This is an appeal from a conviction in the Upper Deerfield Township Municipal Court. The violation was of municipal
ordinance $50-7 of the Township Code which requires a certificate of occupancy prior to the sale of an existing structure. This court gave notice to the Attorney General pursuant to R. 4:28-4 who did not see fit to intercede.
Appellant, Seabrook Housing Corporation (hereinafter called Seabrook) owned real property located in Upper Deerfield, Cumberland County. The property was transferred by deed on November 15, 1989. The property had been boarded up for a considerable time prior to the transfer and was admittedly non-inhabitable. This property has been vacant for 15 years and according to the testimony was not suitable nor intended for habitation. Inspection was not conducted prior to the sale by the township housing officer and no certificate of occupancy was issued. After the hearing, Seabrook was fined $100, $25 court costs and was mandated to comply with the order within two weeks from the date of conviction. Appeal was taken and judgment was stayed.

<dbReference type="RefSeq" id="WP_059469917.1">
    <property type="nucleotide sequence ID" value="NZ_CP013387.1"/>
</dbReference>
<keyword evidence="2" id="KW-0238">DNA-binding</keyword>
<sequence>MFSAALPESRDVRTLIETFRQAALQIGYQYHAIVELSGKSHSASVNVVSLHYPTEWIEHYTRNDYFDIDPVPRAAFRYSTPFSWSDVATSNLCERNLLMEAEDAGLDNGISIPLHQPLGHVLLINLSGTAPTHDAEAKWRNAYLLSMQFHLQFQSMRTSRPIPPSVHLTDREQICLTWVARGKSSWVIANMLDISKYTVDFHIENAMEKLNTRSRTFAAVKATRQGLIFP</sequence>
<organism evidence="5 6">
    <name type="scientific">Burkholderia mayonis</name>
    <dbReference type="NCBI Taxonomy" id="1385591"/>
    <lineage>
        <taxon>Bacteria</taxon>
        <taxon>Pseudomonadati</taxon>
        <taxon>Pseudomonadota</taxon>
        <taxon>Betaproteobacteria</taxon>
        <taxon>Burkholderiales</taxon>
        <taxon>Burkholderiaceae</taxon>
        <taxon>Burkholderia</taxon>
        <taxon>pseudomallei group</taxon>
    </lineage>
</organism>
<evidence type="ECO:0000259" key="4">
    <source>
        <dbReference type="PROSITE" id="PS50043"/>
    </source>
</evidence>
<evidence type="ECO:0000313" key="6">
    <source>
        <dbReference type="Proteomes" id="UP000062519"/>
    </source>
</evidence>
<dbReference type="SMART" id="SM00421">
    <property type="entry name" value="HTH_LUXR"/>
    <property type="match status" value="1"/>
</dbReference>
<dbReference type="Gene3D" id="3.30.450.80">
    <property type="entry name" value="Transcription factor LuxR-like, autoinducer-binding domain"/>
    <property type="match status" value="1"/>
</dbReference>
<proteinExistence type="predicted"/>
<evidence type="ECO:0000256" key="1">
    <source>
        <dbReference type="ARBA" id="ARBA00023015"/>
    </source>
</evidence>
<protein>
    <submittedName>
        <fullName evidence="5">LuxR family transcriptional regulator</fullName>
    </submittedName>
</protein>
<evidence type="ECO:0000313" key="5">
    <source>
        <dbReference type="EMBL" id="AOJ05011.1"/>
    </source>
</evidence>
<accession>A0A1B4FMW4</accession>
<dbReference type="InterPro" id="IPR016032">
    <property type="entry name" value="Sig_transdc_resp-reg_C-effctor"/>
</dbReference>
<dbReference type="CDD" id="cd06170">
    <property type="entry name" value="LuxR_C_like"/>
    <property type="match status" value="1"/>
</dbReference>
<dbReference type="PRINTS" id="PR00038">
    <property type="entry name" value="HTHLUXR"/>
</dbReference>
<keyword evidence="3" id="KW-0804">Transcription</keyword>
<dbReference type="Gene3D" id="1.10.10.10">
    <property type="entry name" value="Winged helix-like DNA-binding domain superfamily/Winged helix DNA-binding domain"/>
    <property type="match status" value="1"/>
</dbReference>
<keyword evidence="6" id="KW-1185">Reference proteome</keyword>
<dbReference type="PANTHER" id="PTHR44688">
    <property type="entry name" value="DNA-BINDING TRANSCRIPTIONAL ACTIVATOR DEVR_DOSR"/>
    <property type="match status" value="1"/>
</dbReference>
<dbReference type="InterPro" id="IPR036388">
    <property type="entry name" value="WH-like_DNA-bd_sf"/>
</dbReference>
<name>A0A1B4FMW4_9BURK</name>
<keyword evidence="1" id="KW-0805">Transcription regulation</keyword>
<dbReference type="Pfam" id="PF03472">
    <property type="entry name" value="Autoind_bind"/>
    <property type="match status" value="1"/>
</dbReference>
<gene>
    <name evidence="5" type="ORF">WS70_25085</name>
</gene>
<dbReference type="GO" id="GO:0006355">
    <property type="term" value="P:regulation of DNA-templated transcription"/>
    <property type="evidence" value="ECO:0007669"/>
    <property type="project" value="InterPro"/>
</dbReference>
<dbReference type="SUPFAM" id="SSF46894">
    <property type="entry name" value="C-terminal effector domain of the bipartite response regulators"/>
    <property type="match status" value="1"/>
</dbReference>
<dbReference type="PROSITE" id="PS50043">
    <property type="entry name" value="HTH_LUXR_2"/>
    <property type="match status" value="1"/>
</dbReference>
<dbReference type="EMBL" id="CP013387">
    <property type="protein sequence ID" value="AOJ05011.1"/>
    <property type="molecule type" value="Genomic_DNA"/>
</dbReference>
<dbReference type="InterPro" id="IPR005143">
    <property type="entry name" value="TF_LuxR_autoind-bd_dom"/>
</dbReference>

The defendant contests the validity of the ordinance.
The burden of establishing the invalidity of the zoning ordinance is upon the person attacking it. Vickers v. Twp. Comm. of Gloucester, 37 N.J. 232, 181 A.2d 129 (1962), cert. den. 371 U.S. 233, 83 S. Ct. 326, 9 L. Ed. 2d 495 (1963). The burden is to show affirmatively that the ordinance bears no reasonable relationship to the public health, morals, safety or welfare.
A zoning ordinance is insulated from attack by a presumption of validity, which may be overcome by a showing that the ordinance is "clearly arbitrary, capricious or unreasonable, and plainly contrary to fundamental principles of zoning or the (zoning) statute." Bow & Arrow Manor v. Town of West Orange, 63 N.J. 335, 343, 307 A.2d 563 (1973). Accord Zilinsky v. Zoning Bd. of Adjustment of Verona, 105 N.J. 363, 368, 521 A.2d 841 (1987); Taxpayers Ass'n of Weymouth Township, Inc. v. Weymouth Township, 80 N.J. 6, 20, 364 A.2d 1016 (1976).
The statutes upon which the ordinance is based are N.J.S.A. 40:48-2 and N.J.S.A. 40:48-2.12a and read as follows:
Any municipality may make, amend, repeal and enforce such other ordinances, regulations, rules and by-laws not contrary to the laws of this State, or of the United States, as it may deem necessary and proper for the good government order and protection of persons and property and for the preservation of the public health, safety and welfare of the municipality and its inhabitants, and as may be ...